• Beaver: All students are automatically considered for scholarship opportunities, and last year students received more than $1 million in scholarship awards from a combination of alumni and donor gifts, and campus- and University-funded awards.
  • Behrend: Awarded $2 million in endowment aid to students in 2015-16, plus $600,000 in additional University-funded assistance. Creative writing scholarships assists an average of 11 students, study abroad endowment awards $50,000 annually.
  • Berks: Awards 42 endowed scholarships from donor gifts and two scholarships provided by the campus’ alumni groups. In addition, first-year students offered admission are automatically considered for one of two merit-based awards — the chancellor's scholarship and the academic excellence scholarship.
  • Brandywine: Scholarships are available for first-year, transfer and upper-division students. Awards are also available for adult and part-time students. Cooper Honors students receive renewable awards ranging from $2,500-$7,000 per year. Two endowments help students from Chester, Pennsylvania, complete a bachelor's degree debt-free. 
  • DuBois: Awards more than $400,000 in scholarships annually. 
  • Fayette: Offers nearly $500,000 in campus scholarships to new and returning students. Typical scholarships average $2,500 per year in addition to any other University merit- or need-based aid awarded.
  • Great Valley: In an effort to make graduate programs more affordable, Penn State Great Valley offers merit-based scholarships for both part-time and full-time students.
  • Harrisburg: In the 2015-16 academic year, 575 students received University scholarships totaling more than $1.1 million and 1,417 students received institutional scholarships totaling more than $3.5 million.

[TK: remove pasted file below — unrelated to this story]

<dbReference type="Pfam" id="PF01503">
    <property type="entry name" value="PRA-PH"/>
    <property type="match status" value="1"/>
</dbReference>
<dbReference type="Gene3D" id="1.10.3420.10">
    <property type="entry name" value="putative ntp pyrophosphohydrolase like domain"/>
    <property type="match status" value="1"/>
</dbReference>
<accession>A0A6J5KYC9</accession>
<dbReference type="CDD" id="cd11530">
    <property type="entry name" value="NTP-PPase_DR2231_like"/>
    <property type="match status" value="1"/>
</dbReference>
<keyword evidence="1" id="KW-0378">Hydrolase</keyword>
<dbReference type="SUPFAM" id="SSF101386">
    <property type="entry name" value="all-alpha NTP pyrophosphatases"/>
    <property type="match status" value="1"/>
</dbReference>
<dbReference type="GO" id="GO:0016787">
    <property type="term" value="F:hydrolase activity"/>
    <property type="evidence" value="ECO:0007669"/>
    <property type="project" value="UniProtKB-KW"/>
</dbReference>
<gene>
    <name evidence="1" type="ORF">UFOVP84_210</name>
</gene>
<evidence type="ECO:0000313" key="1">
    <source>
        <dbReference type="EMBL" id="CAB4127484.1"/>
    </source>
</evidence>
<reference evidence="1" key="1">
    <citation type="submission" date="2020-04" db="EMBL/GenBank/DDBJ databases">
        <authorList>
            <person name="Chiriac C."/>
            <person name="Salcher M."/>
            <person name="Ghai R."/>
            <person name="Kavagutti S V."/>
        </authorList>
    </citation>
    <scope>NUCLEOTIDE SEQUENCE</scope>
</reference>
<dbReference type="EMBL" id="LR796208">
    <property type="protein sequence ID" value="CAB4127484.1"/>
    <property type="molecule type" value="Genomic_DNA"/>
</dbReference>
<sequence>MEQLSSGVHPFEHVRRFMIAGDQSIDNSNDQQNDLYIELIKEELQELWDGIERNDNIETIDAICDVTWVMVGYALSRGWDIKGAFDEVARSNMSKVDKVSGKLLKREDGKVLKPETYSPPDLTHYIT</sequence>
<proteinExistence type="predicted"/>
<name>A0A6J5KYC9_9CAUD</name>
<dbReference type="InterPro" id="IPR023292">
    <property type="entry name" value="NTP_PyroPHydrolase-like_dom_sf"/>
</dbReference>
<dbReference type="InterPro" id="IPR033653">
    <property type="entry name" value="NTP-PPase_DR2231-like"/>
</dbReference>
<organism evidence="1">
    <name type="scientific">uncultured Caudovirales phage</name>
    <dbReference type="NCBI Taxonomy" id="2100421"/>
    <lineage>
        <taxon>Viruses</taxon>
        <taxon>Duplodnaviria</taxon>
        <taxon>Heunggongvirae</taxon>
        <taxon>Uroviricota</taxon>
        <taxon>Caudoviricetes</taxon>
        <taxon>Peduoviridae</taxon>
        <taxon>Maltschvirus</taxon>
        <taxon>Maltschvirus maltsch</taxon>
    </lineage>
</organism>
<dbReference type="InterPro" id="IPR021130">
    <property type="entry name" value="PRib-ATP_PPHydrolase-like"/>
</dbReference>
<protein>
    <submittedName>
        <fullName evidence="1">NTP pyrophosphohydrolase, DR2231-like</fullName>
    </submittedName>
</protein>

• Hazleton: In the 2016-17 academic year, more than $1.3 million in scholarships and awards from campus donors and University sources was presented to students. Area high-school students can earn credits at 50 percent off tuition through dual enrollment.  
  • Lehigh Valley: Among the 18 scholarships with active funds, 57 students were awarded a total amount of more than $80,000 for the 2016-17 academic year. This same minimum amount will be awarded for the 2017-18 academic year for qualified students.
  • Mont Alto: In 2016-17, the campus awarded more than $511,000 in scholarships to 338 students.
  • New Kensington: Believed to be the first of its kind at any Penn State campus, the ASPIRE program educates students on the importance of making healthy financial decisions. Students earn $1,000 for a bachelor’s degree or $500 for an associate. Overall, more than $850,000 in scholarships are awarded; undergraduate awards average $2,000. Additionally, the alumni society awards $6,000.
  • Schuylkill: Offers more than $700,000 in scholarship money; the dual enrollment program offers scholarships to cover 50 percent of tuition for high school juniors and seniors; and a $2,000 lifetime award is available to first-time adult learners, ages 24 and over.
  • Shenango: In addition to other scholarship opportunities, incoming high school students with a 3.0 or higher grade point average (GPA) receive $3,000 per year, every year, for as long as they maintain at least a 2.5 GPA. More than $600,000 in scholarships are awarded annually.
  • Wilkes-Barre: For 2016-17, the campus awarded $566,000, in 50 scholarships, to 230 students.
  • Worthington Scranton: Awarded more than 170 scholarships totaling more than $350,000. The campus has also established a Student Hardship Fund that provides financial help to students experiencing extraordinary and sometimes unexpected hardships that affect their ability to cover the costs of their education.
  • York: Forty-five different scholarship fund sources totaled more than $415,000 for the 2016-17 year. In addition to these scholarships, students are also eligible for additional University-wide scholarships.

For more information on applying to any Penn State campus or additional information on financial aid, go online to http://admissions.psu.edu/pennstate/campuses/ to select a preferred location.

 

Contacts: 

Chris Koleno

Work Phone: 
814-865-7517